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Mail theft, damage cause concern during tax season

US Postal Service investigating rash of local incidents
By: Andrew Westrope, Staff Writer
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Many people find filing their taxes complicated enough, but several Auburn-area residents have had to contend with the additional problem of making sure the Internal Revenue Service receives them at all.

Auburn resident Sara Konst mailed her tax documents to an accountant in Lake of the Pines on April 1. Concerned when she found he had not received them by April 9, she spoke with a local post office delivery supervisor who told her there had been 63 mail break-ins recently, only two of which have been solved, and that the mail sorting machines occasionally shred mail. Konst said she was told, “It’ll get there eventually,” and that turned out to be true. Her tax documents reached their destination on Wednesday, but it was little consolation.

“My tax accountant did receive the information, but the envelope looked like it had serious damage, and it had been opened and retaped, so I don’t know yet whether that was an individual doing that or if it maybe got caught in the sorter at the post office,” she said. “One of two things happened: it got caught in the machine, or it was identity theft. It still could be identity theft. I don’t know yet until they look at the envelope and tell me that.”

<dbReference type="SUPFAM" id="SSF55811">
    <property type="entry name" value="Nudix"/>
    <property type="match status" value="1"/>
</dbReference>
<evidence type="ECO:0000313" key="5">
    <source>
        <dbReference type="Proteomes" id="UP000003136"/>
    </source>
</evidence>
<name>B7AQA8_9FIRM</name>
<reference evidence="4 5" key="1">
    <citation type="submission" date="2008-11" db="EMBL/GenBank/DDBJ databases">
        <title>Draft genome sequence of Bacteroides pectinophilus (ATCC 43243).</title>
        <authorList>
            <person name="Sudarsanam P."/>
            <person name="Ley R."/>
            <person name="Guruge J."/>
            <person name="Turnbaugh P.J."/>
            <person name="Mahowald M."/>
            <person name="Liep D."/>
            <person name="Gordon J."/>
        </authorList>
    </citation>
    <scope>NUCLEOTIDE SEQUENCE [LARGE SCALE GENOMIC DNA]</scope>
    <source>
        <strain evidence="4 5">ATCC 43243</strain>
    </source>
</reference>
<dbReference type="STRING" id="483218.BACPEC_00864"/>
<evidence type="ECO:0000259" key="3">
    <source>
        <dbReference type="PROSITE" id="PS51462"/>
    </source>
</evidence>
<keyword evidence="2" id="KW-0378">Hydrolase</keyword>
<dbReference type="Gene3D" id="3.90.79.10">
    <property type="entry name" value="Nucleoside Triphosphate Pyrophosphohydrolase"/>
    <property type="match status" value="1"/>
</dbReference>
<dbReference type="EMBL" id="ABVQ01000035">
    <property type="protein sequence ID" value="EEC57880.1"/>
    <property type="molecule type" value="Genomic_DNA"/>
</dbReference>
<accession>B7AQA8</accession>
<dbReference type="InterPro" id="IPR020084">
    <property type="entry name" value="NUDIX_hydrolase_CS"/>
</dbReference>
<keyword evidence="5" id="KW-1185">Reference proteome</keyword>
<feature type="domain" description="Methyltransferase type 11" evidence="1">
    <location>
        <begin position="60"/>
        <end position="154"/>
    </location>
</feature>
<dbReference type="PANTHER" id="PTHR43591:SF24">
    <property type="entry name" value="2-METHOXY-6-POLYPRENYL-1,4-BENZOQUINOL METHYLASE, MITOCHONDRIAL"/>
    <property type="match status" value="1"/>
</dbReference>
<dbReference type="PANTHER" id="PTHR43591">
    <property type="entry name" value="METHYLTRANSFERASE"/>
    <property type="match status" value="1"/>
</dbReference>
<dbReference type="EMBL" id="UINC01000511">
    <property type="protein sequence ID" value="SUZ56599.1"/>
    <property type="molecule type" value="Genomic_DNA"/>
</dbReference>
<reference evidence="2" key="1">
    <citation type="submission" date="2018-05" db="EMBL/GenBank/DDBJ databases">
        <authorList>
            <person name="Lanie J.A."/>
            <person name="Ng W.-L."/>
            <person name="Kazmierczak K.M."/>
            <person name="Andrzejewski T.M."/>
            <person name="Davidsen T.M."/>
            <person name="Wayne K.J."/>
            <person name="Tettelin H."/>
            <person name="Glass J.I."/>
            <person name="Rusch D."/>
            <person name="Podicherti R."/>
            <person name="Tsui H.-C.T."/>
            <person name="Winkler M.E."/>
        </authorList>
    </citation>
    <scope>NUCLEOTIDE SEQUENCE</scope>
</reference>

Though he had not spoken with Konst, Auburn Post Office Supervisor Michael Smith confirmed that the past two months had seen a rash of incidents involving thefts from metal mailboxes, mostly the kind arrayed together in subdivisions. He said someone has been prying open the back of the mailboxes with crow bars and taking mail out of everyone’s box in that unit.

“It really is all over. It’s not just happening in Auburn. It’s been in Colfax, a little bit down the hill, too. It’s been all over the place,” he said. “I’ve never seen anything like this, what’s been happening in the last couple months. This is just unparalleled.”

Smith would not comment on how frequently mail is damaged by sorting machines or whether the sorting machines do that because they need to be repaired or replaced, but he said the U.S. Postal Service’s Office of Inspection Service has been investigating the break-ins.

“Postal inspectors have been involved in trying to track down who’s doing this,” he said. “I’ve seen a couple come into the area and even give stand-up talks to some of the employees about just keeping their eyes open and trying to figure out what’s going on. I’ve seen an escalated effort on their part.”

The Office of Inspection Service did not respond to calls on Thursday.

The incident left Konst with questions about the postal service’s security and reliability.

“My main concern is the safety, that they improve the safety of it,” she said. “And if it did get caught in the shredder, why did it take them 10 days to notify somebody? … It was right in Sacramento. And the fact that they know that it shreds mail, you would think they would upgrade their equipment or something. As a customer or a client of the post office, that would be the main thing. If their machine catches stuff, why does it take 10 days to get it back?”